SAGE Journal Articles

Click on the following links. Please note these will open in a new window.

(3.1). This is a journal article providing additional discussion of why we need action research.

Journal Article 1: Brydon-Miller, M., Greenwood, D., & Maguire, P. (2003). Why action research? Action Research, 1, 9–28.

Abstract: Members of the editorial board of Action Research responded to the question, ‘Why action research?’ Based on their responses and the authors’ own experiences as action researchers, this article examines common themes and commitments among action researchers as well as exploring areas of disagreement and important avenues for future exploration. We also use this opportunity to welcome readers of this new journal and to introduce them to members of the editorial board.

(3.2). This is an article elaborating on why action research is important and what makes for good action research.

Journal Article 2: Huang, H. B. (2010). What is good action research? Why the resurgent interest? Action Research, 8, 93–109.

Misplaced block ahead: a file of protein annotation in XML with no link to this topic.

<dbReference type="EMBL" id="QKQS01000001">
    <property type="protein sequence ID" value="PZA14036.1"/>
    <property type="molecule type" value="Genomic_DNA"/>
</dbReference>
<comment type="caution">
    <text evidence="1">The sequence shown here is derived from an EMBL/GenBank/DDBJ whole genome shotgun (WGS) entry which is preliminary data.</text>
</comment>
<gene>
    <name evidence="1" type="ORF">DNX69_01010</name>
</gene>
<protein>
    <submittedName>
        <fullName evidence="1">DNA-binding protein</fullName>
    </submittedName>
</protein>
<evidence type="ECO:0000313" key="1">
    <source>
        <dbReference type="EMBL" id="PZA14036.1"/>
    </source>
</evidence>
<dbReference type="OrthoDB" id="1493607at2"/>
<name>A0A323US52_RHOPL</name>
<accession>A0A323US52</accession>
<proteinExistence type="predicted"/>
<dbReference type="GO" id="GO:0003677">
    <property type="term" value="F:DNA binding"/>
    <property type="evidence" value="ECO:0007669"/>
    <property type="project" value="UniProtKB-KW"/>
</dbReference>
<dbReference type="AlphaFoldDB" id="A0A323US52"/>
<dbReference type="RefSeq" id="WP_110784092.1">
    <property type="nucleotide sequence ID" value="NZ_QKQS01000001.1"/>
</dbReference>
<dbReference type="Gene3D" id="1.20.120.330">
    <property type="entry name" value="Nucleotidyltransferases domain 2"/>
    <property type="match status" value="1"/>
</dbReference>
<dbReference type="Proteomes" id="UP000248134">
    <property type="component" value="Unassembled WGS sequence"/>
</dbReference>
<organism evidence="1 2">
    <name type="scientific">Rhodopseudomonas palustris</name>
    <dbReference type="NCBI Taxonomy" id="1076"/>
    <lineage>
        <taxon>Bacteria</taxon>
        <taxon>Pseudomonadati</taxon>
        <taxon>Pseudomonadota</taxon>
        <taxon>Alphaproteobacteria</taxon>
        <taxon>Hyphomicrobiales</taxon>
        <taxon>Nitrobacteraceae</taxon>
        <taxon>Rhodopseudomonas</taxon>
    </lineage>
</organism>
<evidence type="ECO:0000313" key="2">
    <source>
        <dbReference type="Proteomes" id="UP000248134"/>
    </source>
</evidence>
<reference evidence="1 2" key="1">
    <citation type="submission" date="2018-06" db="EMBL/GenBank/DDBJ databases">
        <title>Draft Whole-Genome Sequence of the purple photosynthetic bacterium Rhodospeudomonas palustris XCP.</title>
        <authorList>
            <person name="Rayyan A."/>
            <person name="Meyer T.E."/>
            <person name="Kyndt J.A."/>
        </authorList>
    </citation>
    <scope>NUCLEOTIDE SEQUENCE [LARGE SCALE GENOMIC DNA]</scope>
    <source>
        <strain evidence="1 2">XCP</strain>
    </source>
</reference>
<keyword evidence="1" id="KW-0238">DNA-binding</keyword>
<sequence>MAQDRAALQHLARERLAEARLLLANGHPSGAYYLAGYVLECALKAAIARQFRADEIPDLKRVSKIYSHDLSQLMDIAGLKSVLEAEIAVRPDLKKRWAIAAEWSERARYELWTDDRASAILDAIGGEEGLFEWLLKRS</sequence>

Abstract: In the following ‘Note from the Field’, I respond to an invitation from students in the world of organizational studies, to share my perspective on what constitutes a good action research project/paper. As action researchers privilege the context of practice over disembodied theory, I will introduce examples of action research – after some initial definition and framing.

(3.3). This is an example of a published participatory action research study.

Journal Article 3: Burgess, J. (2006). Participatory action research: First-person perspectives of a graduate student. Action Research, 4, 419–437

Abstract: This article examines the tensions and challenges of a graduate student maneuvering the institutional hierarchies in her journey of participatory action research (PAR). By using a first-person action research framework, the researcher moves back and forth exploring the prose of others, and revealing her reflexive self inquiry of underlying assumptions and beliefs. Iterations of insider-outsider positionality, drawing on and integrating paradigms, reconciling multiple roles and perspectives, exploring the complexity of power relations, and uncovering the promises and perils of PAR, moves the researcher toward a partnership with her community of inquiry. First-person action research unfolds a process of self-transformation.